Nice: To make it even lower in calories, you could (all together, now) cut down on the sugar. If you use a sweeter, higher-quality wine, you won't have to dump so much sugar in to make it taste good. By using a more full-bodied wine like a Zinfandel or shiraz for your base, you'll get more wine flavor instead of cloying sweetness. Ask your wine merchant what a good wine would be for mulling. Then, let the no-calorie spices flavor the wine, and add a little sugar at the end if you really feel it needs it.

  4. Hot Buttered Rum

    Naughty: Well, I guess it stands to reason that anything that begins with the phrase "hot buttered" isn't going to be health food. And this drink, largely composed of rum, brown sugar, and melted butter, is no exception. There are various recipes for making it, usually involving some batter made of sugar, butter, and, sometimes, ice cream or regular cream, which is then mixed with some rum and boiling water to taste. A generous serving could set you back 500 calories and 20 grams of fat, half of which are saturated.

    Nice: Probably the easiest way to make this buttery beverage a little more figure-friendly is to add more boiling water and dilute the evil. Or, if you can live without the butter, you can make a hot toddy. A hot toddy is a bit of alcohol, like whiskey, brandy, or rum, with hot water poured over it. You can add other ingredients like lemon juice or spices (nice) or a little sugar or butter (naughty). This should take the chill out of your bones nicely without overinsulating them with weight gain.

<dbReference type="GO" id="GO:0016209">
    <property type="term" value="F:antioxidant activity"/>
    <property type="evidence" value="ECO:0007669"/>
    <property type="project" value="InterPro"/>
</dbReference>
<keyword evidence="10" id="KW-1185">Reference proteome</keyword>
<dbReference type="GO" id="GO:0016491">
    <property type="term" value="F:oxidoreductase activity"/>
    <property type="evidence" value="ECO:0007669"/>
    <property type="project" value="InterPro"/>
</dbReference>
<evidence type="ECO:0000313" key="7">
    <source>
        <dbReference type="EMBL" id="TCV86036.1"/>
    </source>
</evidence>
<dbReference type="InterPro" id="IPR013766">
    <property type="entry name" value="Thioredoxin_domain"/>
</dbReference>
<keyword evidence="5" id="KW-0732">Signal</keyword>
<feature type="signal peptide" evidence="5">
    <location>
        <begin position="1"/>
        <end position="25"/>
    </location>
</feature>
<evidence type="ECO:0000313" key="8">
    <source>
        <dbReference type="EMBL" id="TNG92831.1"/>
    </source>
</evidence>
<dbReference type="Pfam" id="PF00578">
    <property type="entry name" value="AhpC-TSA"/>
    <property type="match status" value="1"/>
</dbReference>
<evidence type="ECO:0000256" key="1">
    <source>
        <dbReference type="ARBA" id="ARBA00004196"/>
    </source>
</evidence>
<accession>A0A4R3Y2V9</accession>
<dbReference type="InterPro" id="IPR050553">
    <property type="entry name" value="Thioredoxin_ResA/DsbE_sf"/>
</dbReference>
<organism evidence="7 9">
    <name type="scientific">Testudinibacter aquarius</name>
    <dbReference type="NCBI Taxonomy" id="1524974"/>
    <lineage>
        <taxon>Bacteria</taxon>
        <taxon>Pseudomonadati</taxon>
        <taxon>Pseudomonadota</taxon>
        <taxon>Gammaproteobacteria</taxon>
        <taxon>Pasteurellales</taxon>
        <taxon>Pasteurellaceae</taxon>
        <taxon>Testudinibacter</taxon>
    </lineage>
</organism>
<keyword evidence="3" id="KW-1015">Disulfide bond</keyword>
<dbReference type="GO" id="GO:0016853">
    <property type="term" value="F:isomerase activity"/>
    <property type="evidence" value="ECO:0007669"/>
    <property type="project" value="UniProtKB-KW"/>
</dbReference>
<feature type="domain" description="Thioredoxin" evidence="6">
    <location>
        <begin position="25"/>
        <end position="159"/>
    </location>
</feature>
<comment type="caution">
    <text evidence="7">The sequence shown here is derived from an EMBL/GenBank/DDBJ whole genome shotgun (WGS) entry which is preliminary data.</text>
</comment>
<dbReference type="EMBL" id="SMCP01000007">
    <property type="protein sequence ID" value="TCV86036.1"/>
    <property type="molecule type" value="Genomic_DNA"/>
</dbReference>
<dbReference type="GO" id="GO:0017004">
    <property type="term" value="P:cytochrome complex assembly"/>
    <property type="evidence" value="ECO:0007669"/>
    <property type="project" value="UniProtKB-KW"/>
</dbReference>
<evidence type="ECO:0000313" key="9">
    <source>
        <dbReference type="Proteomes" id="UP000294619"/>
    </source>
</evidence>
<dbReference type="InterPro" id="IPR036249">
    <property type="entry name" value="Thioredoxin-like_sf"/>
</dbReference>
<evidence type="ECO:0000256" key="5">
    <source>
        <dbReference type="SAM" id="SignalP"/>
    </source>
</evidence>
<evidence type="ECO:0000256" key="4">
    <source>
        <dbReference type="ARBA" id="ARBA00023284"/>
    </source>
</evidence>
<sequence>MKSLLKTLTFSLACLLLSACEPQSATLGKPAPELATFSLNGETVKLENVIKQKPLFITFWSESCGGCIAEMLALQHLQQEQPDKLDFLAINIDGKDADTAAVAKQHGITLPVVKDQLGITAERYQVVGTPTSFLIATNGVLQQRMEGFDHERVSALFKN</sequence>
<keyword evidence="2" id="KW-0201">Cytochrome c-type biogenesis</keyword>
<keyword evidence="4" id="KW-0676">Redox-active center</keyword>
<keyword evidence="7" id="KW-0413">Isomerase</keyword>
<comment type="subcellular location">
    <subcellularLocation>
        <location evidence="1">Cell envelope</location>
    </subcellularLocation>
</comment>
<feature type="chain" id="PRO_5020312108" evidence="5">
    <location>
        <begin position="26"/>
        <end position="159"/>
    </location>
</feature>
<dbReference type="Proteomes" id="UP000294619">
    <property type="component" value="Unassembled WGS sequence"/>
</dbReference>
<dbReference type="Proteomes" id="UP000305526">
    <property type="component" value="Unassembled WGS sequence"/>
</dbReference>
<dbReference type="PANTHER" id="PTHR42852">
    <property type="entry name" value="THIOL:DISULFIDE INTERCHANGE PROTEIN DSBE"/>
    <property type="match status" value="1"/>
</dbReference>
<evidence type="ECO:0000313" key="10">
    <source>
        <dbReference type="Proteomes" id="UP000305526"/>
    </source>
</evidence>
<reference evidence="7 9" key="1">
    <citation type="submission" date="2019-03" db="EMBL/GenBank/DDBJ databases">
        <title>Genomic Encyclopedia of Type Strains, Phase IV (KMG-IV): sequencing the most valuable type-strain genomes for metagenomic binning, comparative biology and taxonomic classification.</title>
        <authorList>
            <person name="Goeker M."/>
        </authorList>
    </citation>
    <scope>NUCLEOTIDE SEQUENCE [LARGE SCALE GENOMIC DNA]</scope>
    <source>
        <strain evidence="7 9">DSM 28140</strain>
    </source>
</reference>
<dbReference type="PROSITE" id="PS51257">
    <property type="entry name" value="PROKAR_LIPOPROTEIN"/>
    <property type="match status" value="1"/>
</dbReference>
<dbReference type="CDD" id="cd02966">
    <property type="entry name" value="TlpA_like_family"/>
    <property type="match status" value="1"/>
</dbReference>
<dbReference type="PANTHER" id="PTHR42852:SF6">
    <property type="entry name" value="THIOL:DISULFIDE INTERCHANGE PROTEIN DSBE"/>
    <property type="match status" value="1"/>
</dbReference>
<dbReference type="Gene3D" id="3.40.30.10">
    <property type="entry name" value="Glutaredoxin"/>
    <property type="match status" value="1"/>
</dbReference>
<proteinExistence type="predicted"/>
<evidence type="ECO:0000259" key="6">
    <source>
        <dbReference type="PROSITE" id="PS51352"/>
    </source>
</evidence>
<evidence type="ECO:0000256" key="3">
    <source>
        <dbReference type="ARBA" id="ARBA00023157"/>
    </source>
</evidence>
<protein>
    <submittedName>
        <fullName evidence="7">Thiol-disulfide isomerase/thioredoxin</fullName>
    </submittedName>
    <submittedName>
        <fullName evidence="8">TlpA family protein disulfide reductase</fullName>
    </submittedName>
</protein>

5. Peppermint Patty

    Naughty: This is a drink known by different names, but it's basically "hooched-up" hot chocolate. I once temped for a couple of days at a morale-challenged company, where the office alcoholic kept a bottle of peppermint schnapps in her file drawer to "flavor" the office-supplied hot chocolate in the afternoon. Truth be told, it was quite tasty (don't judge me; it was a really bad temp job) but not the most calorie-friendly beverage. Hot chocolate has about 300 calories and 18 grams of fat (11 grams saturated), and the shot of schnapps adds another 125 calories or so, depending on the brand.

    Nice: Like almost every recipe, the secret to making things healthier lies in making more of it yourself. As the gift baskets from vendors stack up around the Beachbody® offices, there are lots of packets and tins of instant powders, each one having more sugar than the next. The more you can resist the convenience of the instant sugary powders and mixes, the more you can control how much sugar goes into your drink. For example, for hot chocolate, you can substitute skim milk for whole milk, and add unsweetened cocoa powder or melt in some dark chocolate with a high cocoa content. Then, if you're going to hooch it up, add the schnapps before you add the sugar. Schnapps and most liqueurs already contain enough sugar to effectively sweeten your drink without it being sweet already. Plan ahead, and you can create beverages that are filled with flavor instead of sugar and empty calories.